Recognizing that we have many monuments in our heritage city and that it is costly to maintain them, there needs to be a source of income for the project to be successful. The need then arises to have a portion of the area dedicated to residential buildings, to reduce the number of vacant spaces and to keep the area alive. It would not be enough to have only businesses in Skalo. The area also needs to offer residential buildings in order to encourage people to spend more time in the area during non-business hours. Therefore, the district needs to be trendy and desirable in order to attract people with a higher disposable income who are willing to pay a premium to live there. A similar situation can be found in Amsterdam, whereby the city started re-converting office spaces to residential spaces once again. People love to live in thriving cities. We have to make our city trendy in order for it to thrive. Indeed, big cities do offer more methods of transportation and facilities for pedestrians, compared to what Willemstad currently has to offer. Marcel acknowledges, “It’s difficult to compete, but that’s not our aim. The question is, how can we make it work for us? I believe you have to have a holistic approach towards the city. It’s no use to duplicate the same things everywhere in the city. You have to make each district unique.”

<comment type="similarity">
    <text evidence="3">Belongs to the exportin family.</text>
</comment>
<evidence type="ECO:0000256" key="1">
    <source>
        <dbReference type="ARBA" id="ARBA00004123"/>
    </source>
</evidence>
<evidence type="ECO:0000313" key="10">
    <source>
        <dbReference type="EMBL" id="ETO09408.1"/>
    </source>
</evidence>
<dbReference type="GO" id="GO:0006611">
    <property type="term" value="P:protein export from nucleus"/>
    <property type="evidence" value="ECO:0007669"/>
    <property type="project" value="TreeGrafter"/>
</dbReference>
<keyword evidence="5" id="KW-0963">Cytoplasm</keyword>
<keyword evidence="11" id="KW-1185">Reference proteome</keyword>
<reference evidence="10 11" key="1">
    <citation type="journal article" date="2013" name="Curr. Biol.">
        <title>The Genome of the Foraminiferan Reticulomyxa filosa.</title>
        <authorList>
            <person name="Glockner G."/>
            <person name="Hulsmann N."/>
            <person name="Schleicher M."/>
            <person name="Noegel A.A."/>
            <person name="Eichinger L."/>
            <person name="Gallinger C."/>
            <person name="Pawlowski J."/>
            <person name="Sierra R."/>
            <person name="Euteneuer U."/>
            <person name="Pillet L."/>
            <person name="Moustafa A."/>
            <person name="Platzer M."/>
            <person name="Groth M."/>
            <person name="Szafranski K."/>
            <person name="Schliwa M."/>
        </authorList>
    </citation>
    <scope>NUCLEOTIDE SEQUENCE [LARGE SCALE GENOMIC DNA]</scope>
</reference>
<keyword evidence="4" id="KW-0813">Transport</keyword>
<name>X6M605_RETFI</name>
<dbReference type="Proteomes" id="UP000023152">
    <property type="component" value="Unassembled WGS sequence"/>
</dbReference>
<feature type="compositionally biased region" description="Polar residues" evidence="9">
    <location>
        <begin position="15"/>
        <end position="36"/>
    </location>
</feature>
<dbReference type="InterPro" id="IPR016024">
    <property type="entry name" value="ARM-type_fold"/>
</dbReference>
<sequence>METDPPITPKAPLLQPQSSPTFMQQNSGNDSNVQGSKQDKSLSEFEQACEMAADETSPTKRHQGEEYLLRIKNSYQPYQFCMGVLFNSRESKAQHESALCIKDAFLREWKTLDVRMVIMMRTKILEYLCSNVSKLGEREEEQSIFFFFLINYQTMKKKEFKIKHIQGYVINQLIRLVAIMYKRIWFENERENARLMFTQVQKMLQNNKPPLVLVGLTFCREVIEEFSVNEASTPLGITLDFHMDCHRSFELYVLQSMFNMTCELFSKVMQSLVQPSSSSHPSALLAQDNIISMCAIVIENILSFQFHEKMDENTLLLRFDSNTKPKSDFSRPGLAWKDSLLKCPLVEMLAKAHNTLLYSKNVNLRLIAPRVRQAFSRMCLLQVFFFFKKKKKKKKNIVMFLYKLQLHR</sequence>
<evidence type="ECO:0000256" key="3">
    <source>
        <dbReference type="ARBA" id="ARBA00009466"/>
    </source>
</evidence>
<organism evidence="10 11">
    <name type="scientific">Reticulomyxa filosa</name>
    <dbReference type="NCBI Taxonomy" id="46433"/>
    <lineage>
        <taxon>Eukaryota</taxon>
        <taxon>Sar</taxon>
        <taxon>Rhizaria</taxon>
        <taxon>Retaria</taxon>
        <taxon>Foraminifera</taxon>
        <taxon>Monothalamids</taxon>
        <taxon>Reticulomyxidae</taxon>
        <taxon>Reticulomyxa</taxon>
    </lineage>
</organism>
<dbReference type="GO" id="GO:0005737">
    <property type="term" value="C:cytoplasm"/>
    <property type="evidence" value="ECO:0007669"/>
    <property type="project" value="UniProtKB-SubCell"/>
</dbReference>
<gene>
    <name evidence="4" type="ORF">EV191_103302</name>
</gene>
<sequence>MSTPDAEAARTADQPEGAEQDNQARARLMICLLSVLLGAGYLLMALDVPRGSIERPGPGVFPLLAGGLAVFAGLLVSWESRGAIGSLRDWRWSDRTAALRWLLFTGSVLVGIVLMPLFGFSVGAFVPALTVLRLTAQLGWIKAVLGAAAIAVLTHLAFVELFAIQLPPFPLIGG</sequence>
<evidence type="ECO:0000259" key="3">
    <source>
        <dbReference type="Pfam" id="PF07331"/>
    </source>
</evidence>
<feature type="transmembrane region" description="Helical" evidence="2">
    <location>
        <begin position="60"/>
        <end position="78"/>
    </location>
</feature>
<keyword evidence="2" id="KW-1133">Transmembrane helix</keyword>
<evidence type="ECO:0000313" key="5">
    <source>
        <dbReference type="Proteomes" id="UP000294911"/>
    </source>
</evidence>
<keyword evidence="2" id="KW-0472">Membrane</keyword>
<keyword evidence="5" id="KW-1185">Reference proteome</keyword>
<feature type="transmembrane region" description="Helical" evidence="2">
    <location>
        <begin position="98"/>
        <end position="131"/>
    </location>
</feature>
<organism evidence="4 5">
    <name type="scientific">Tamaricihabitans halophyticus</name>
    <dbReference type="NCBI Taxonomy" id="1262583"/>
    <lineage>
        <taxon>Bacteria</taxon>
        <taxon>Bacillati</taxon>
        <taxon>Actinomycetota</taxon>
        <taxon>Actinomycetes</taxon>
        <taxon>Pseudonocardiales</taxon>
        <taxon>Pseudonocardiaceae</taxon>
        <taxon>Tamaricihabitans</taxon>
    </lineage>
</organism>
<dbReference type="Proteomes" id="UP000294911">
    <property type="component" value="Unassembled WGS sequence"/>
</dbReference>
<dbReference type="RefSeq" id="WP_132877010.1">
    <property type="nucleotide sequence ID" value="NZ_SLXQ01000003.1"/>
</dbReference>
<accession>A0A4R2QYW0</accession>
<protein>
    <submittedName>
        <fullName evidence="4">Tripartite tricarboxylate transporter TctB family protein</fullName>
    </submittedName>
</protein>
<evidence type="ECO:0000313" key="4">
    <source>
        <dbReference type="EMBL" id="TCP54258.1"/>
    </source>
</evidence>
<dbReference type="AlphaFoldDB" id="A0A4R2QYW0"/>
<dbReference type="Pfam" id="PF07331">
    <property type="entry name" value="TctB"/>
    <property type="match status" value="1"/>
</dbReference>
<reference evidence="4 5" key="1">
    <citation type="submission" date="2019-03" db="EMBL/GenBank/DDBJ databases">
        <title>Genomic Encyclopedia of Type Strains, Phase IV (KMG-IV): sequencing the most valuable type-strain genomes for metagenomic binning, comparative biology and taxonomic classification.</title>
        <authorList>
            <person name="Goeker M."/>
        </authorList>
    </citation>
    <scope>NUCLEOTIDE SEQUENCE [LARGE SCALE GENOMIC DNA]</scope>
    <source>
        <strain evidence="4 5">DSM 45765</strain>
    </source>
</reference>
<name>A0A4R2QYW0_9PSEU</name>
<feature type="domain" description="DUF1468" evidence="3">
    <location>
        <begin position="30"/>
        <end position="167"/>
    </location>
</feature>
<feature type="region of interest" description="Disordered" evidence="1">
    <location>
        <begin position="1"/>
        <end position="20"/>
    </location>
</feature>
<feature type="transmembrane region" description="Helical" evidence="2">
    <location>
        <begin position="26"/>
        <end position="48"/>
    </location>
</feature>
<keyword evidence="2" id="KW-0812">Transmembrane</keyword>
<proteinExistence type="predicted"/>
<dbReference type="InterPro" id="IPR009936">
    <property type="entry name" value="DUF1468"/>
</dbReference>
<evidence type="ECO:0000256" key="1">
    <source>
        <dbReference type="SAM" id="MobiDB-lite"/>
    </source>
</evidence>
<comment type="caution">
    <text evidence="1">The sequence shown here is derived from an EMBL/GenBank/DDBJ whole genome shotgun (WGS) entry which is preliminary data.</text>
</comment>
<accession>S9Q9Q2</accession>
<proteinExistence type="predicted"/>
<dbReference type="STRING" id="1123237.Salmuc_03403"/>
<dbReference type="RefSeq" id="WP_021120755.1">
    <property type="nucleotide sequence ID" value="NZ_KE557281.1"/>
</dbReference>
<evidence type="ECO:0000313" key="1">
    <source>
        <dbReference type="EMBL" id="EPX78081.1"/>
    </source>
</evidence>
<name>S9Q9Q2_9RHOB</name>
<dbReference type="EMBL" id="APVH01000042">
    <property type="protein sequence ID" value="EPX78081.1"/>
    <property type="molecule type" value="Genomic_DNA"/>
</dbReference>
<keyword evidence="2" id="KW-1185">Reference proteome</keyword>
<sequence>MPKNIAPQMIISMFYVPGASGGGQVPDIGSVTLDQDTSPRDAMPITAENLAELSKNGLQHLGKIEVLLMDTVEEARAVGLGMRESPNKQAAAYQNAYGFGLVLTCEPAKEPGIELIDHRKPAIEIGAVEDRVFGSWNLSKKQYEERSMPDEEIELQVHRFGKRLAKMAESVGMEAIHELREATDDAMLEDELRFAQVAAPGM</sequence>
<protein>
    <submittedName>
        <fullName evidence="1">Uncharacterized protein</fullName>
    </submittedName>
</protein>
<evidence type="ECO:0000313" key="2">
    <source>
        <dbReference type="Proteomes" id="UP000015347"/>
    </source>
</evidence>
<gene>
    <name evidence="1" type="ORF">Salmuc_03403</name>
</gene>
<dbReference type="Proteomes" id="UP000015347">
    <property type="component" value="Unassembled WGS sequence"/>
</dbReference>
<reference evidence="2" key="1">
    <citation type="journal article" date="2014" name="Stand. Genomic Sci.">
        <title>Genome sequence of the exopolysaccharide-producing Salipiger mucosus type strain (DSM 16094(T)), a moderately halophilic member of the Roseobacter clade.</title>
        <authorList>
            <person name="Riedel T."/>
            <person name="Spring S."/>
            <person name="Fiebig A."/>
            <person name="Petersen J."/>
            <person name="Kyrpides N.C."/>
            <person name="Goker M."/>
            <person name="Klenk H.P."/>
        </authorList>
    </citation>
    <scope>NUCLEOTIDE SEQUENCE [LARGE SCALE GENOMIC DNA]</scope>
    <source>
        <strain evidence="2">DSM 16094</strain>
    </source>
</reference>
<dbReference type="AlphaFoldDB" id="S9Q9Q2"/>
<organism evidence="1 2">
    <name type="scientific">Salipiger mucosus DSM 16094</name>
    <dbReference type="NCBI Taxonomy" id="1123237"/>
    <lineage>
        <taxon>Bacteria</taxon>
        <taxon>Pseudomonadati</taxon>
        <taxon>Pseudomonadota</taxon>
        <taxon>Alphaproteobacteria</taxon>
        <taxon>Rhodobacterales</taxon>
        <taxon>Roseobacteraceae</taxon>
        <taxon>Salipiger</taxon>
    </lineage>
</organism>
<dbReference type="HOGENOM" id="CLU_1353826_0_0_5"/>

There are certain functions related to Skalo Abou, that have very little to do with the wharf and harbor activities. For instance, there are storage buildings that get their goods from Nieuwe Haven, not from the ships that dock along the Skalo waterfront. In fact, they have no harbor activities at all, but are simply just located there. So, the idea would be to relocate these functions that are located on prime waterfront property to develop an upscale bayside residential area in its place. The hope is to attract people that contribute to creating a high-standard living area, making Skalo once again, the desirable residential area it once was. Living in a historical monument should not be relegated to those with a very low income, because of the high cost of maintaining these valuable buildings. As a result, these precious pieces of history fall into disrepair and decay. So how do we solve this? The island needs to provide lower cost housing for lower income tenants and relegate the monuments to higher income tenants.